Given the rate of their output, if Le Fooding, the indispensable French restaurant guide, has been taking long French-style vacations, well, they’re obviously burning the midnight oil during the rest of the year. Since launching in 2000 as an insert, the annual publication has rolled out traveling food festivals and star chef pop-ups, which have steadily picked up steam, especially in the past three years.
The crab donuts at the Chiltern Firehouse in Londonare already the stuff of legend. Just two months old, hotelier Andre Balazs's first venture outside of the United States has celebrities like Bono, Prince Harry, Chloe Sevigny, and Gordon Ramsey bumping elbows, while mere mortals desperately try to snag a reservation in what is a cleverly repurposed Victorian-gothic red brick fire brigade building in London’s tony Marylebone neighborhood.
Gary Shteyngart takes on Los Angeles’ restaurants and eats his way through the best food in the city right now.
I’m East Coast through and through, but I’m not ashamed to say it: I love L.A. My first encounter with the mega-megalopolis took place at the advanced age of 30. A college friend of mine had a cousin who rented a place by the beach. Which particular beach, I do not recall, but the path to the sands was lined with giant swaths of bougainvillea, which made me think for just a brief moment that I was in southern France. That notion was dispelled when we reached the beach, which abutted a body of water that was no mere Mediterranean. I had never seen the Pacific Ocean before, had understood its vastness only on childhood maps. Made placid by the better portion of a bottle of California Chardonnay, I walked into the moonlit water, bent down, and slapped the onrushing waves. Somewhere up (or down) the coast, an enormous industrial building, a waste-processing plant, perhaps, smoked its way deep into the night. But I refused to let go of the moment’s magic, because that lump of ugliness amid the grandeur of the Pacific was Southern California too. I continued to walk into the ocean, the water dark blue around my legs, the temperature, as always, perfectly set to sixty-eight degrees, my gaze resolutely drawn toward Asia in the infinite distance. And I thought: Oh, this isn’t so bad.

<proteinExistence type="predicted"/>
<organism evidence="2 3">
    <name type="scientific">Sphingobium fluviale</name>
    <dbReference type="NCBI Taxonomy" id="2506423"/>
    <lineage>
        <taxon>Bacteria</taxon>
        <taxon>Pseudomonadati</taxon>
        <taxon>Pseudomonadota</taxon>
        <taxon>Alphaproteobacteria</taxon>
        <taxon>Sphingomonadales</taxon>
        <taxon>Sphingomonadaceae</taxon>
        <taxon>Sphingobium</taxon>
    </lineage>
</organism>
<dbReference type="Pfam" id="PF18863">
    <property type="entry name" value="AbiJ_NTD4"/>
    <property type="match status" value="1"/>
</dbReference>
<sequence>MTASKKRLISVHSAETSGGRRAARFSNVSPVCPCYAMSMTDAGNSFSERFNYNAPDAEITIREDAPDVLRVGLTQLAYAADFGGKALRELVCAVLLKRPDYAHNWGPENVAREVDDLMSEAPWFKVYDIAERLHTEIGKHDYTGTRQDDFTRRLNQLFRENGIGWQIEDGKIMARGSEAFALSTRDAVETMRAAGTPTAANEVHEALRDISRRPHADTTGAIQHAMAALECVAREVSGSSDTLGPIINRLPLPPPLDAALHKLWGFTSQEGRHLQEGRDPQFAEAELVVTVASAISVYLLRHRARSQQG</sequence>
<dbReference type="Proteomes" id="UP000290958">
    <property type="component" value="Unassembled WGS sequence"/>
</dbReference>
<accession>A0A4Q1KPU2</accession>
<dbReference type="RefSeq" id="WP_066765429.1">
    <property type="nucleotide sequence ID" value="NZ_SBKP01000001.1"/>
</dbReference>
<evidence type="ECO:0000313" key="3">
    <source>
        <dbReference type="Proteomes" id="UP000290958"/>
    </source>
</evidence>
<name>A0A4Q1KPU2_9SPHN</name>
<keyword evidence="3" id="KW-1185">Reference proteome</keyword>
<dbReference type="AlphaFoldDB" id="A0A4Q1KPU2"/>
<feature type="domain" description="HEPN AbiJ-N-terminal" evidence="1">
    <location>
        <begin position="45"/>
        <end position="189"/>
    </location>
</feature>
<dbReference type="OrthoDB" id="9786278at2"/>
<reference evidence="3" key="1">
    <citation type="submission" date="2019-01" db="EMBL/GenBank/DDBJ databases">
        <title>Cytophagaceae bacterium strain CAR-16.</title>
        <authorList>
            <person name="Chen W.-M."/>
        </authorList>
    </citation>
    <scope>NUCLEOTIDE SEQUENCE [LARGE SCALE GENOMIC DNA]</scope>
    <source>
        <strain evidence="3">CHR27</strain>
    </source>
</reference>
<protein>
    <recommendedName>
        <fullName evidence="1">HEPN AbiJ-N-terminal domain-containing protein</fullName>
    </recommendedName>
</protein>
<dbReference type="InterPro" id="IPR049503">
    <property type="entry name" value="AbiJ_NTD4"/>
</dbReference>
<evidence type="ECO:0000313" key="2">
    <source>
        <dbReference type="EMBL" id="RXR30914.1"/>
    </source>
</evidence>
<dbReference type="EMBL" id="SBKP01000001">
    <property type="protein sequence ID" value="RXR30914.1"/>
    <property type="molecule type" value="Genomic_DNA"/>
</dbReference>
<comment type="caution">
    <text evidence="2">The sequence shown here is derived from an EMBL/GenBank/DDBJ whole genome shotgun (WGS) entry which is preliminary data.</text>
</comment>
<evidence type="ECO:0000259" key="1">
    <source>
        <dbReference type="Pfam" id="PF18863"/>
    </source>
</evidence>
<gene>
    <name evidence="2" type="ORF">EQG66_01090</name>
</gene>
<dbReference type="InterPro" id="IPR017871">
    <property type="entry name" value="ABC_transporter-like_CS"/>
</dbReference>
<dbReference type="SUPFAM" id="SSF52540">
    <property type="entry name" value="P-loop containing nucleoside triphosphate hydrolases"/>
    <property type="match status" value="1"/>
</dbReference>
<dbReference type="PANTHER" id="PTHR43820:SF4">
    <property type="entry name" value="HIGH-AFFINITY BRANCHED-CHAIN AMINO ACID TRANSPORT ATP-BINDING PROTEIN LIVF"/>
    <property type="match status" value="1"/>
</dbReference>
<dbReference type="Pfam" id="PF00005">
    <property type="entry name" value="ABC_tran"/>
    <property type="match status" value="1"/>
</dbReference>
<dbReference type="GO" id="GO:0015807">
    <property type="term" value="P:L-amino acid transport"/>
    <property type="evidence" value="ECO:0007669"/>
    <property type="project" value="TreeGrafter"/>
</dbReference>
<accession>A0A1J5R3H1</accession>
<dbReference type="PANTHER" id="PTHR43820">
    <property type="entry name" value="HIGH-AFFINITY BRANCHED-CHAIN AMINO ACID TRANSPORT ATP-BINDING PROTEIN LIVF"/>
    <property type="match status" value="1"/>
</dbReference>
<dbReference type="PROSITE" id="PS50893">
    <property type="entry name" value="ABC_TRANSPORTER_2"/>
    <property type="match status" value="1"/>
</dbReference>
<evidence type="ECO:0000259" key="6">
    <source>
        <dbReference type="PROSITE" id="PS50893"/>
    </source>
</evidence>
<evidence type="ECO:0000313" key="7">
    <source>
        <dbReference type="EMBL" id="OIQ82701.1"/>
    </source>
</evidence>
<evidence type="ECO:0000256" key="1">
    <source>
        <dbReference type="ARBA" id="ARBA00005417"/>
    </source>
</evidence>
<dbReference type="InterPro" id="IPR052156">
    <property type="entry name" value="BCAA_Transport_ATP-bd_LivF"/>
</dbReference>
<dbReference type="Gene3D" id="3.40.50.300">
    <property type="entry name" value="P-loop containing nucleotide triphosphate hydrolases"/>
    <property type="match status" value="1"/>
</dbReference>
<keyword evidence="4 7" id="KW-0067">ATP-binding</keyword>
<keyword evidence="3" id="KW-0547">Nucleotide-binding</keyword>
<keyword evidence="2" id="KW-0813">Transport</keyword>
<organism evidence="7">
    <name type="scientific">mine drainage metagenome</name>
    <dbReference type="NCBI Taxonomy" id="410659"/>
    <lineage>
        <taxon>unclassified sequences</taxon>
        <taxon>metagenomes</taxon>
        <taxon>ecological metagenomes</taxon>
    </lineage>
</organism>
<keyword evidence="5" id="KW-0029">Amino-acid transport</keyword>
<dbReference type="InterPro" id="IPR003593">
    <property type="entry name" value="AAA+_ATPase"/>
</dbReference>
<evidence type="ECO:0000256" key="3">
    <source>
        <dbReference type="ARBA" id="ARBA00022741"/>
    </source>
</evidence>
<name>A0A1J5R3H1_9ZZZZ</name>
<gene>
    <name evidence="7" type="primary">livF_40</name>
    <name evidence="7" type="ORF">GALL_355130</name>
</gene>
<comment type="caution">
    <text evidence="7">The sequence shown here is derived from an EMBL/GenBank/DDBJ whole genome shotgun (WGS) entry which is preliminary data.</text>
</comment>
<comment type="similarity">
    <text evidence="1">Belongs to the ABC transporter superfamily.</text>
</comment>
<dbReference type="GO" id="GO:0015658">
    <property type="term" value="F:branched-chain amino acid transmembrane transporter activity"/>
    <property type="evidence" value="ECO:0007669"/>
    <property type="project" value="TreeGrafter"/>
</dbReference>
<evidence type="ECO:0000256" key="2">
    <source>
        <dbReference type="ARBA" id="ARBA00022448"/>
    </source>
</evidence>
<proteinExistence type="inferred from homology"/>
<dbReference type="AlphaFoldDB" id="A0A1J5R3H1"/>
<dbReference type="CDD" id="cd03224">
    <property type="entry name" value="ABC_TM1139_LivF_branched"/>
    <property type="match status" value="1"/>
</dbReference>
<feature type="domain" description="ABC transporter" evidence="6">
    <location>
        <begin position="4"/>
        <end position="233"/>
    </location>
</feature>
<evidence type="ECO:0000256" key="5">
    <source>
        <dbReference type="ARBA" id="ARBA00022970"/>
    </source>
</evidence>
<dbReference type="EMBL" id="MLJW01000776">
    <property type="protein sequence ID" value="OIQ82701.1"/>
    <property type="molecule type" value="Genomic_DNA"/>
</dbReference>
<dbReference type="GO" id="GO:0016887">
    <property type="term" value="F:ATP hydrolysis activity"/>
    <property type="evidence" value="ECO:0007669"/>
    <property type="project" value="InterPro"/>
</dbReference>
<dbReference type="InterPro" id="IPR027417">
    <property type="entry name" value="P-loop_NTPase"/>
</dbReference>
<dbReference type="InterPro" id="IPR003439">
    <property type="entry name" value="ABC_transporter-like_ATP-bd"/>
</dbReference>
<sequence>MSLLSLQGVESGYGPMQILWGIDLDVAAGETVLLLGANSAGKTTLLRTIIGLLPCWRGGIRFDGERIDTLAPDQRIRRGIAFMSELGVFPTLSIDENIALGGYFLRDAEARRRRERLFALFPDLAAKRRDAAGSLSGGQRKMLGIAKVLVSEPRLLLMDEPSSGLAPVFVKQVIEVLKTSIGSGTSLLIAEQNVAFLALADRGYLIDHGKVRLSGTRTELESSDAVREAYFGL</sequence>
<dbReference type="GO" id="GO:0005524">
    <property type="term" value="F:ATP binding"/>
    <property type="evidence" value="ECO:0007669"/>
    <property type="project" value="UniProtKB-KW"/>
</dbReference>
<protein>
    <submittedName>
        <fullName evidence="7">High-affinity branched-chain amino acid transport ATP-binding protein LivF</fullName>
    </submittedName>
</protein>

Antico Caffe della Pace, an Art Deco landmark off the Piazza Navona, has been the place to spot celebrities since the 19th century. (Woody Allen and Coppola, among others, have used the café as a film location.) A recent plan to close the café was quashed by a number of petitions supporting the “historic and cultural monument.”
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Ann Shields is a senior digital editor at Travel + Leisure. Get the Daily Transporter newsletter in your in-box.
Photo courtesy of T+L Photo Contest
With Christie's auction house right around the corner and the Queen’s palace not too far away, Avenue restaurant on the posh St. James Street in the heart of Mayfair, has re-launched, bringing a distinctive Manhattan power-dining scene to London. Everything from the Prohibition era cocktails to the wine list to the menu to the portion sizes to the friendly service is done with a nod to England’s former colony across the pond. This trend toward all things American is not new in London. Every other opening recently has been some variety of burger shack, hot dog stand, or BBQ joint, but Avenue offers a more upscale take on Americana. You get two cornmeal crusted soft shell crabs for a starter and they’re crispy and lovely with the spicy mayo sauce that accompanies them. Meanwhile, the very large lobster macaroni and cheese is positively packed full of lobster meat and the aromas wafting from the “pig” loaf at the next table made me swoon. With reasonable prices and many more items on the list I’d like to try, Avenue made this American girl feel very much at home.